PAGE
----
What a treasure we have in Durham! So much in bloom at Duke Gardens yesterday. And the parking lot and overflow parking lots were full! If you’re anywhere close by, do make a trip there this spring. Even though it was crowded, it was easy to be in the nature and not feel like I was bumping up against people the whole time.
A few pictures. Enjoy. :-)
My parents grew roses when I was growing up.
I remember a few things about this. One, they would throw used coffee grounds and egg shells onto the rose beds. I thought that was weird, to put food that would otherwise go in the trash around the plants. They explained that there were certain nutrients in those foods that made the roses even more beautiful.
The other thing I remember was that the roses, the flowers, were stunningly beautiful. When they bloomed, it seemed that it was a thrill and delight for the entire family.
I also remember how these amazing blooms were surrounded by straggly, not very pretty bushes.
Oh one last thing, it seemed like it was an awful lot of work for a few flowers that lasted for such a short time.
You’re probably wondering by now, why is she telling me this sweet memory about rosebushes?
As I was writing about before, I’ve been reading Henry Cloud’s book called “Necessary Endings”. He uses the metaphor of a rosebush to show how important it is to decide what your vision is for what you want, in this case, the perfectly groomed rosebush, and to engage in an active process to let go of what is not best to get you to your vision.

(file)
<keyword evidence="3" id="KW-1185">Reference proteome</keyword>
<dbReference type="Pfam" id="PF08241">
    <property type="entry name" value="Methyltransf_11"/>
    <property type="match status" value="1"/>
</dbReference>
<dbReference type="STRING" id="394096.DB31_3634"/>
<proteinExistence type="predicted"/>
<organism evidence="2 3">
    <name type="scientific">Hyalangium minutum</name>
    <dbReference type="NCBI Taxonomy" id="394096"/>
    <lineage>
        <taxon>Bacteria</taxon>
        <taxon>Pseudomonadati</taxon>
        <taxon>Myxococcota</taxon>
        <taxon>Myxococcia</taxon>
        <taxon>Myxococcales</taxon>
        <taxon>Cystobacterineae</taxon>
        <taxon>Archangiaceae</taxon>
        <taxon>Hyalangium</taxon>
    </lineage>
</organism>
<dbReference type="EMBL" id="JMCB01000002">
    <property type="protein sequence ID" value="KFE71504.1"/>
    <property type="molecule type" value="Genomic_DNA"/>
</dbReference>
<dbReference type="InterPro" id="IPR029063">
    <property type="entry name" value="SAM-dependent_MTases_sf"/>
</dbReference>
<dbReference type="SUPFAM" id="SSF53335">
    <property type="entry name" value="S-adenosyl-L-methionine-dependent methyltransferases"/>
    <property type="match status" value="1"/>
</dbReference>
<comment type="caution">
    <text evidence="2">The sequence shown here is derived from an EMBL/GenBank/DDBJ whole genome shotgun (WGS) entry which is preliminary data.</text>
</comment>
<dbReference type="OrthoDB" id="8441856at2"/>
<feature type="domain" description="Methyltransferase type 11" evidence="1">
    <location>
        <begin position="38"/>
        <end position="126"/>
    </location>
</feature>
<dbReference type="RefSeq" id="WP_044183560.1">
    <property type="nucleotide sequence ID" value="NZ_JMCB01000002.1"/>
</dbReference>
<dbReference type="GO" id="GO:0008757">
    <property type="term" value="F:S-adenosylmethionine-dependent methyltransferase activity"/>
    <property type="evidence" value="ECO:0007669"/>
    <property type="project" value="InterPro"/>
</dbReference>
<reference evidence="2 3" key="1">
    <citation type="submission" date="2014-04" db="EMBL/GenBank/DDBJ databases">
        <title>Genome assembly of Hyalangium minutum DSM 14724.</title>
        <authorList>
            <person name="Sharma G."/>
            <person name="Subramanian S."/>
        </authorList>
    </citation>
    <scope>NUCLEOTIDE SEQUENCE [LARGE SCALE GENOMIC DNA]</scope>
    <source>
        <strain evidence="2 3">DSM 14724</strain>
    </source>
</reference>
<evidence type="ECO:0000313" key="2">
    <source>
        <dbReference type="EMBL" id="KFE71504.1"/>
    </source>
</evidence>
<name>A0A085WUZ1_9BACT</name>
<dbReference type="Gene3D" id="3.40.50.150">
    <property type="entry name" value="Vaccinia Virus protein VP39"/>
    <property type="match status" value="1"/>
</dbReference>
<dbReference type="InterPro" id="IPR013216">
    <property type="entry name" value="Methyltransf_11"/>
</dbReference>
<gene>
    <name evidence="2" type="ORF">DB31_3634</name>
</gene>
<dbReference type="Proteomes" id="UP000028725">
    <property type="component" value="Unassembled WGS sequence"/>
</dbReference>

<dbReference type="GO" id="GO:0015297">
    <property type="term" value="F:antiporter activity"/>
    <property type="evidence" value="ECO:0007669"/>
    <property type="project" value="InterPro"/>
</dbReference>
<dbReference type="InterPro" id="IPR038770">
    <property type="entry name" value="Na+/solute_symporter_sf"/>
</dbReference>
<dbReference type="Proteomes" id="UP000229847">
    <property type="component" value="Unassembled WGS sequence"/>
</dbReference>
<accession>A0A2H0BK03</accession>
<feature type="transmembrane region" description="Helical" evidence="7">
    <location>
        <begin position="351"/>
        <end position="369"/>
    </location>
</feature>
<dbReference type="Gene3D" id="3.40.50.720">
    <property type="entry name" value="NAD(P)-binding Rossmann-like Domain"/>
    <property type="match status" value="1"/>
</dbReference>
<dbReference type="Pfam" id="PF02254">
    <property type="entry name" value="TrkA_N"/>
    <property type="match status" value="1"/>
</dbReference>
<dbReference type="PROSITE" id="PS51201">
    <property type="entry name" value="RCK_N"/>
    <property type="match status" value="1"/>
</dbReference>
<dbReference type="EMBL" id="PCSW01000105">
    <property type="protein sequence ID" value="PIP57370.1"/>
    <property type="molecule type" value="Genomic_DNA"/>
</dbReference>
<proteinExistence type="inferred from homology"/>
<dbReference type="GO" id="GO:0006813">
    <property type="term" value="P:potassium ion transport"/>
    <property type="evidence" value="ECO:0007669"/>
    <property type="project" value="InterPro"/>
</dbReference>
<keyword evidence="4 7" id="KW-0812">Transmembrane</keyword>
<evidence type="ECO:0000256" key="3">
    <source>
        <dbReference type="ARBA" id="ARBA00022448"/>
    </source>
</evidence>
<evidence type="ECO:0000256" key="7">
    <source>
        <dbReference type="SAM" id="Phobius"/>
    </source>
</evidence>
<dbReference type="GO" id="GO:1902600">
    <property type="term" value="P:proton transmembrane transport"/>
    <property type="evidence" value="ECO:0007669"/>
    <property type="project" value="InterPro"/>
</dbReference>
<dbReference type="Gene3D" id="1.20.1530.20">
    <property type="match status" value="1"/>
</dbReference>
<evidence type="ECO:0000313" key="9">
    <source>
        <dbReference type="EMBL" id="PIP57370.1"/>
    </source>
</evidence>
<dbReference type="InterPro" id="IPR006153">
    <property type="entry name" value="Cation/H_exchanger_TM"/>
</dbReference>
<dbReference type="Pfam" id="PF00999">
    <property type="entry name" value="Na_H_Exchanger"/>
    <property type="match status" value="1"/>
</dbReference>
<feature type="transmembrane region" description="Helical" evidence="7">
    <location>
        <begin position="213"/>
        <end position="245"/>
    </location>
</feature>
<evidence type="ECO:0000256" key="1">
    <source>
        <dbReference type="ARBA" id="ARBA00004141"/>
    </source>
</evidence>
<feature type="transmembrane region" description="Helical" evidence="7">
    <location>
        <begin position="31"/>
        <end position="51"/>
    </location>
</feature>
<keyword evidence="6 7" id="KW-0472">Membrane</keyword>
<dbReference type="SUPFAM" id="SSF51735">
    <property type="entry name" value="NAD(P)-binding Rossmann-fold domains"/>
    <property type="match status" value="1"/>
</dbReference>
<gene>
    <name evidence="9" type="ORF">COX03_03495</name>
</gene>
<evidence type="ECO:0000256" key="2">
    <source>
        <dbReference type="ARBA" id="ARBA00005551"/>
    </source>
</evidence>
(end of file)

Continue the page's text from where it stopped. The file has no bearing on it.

For a rosebush to be at its’ dazzling best, you have to prune. You have to prune weak branches, you have to prune dead branches, and you have to prune perfectly good branches that are outside the shape of your ideal. You have to let go in order to get closer to what it is that you really want, your ideal rosebush.
Can you see the metaphor here? To get to your best self, your vision of the life that you most want, you have to learn to let go.
People are like rosebushes. We have limited resources–of time, energy, money and attention. In order to be at our best, we have to make decisions about what we really want.
Contrary to the saying “you can have it all”, no, the truth is we can’t. And we have to learn to say no to what isn’t best for us, to what is no longer working for us, to what used to be fine but no longer is, and even to let go of some perfectly good enough things that are no longer necessary as we are moving towards our best life in this moment.
My name is Carol J. Tadeusik. I am a licensed psychologist in Durham, North Carolina. I invite you to read my blog and get to know me and a bit about how I think. And by the way, I love comments!
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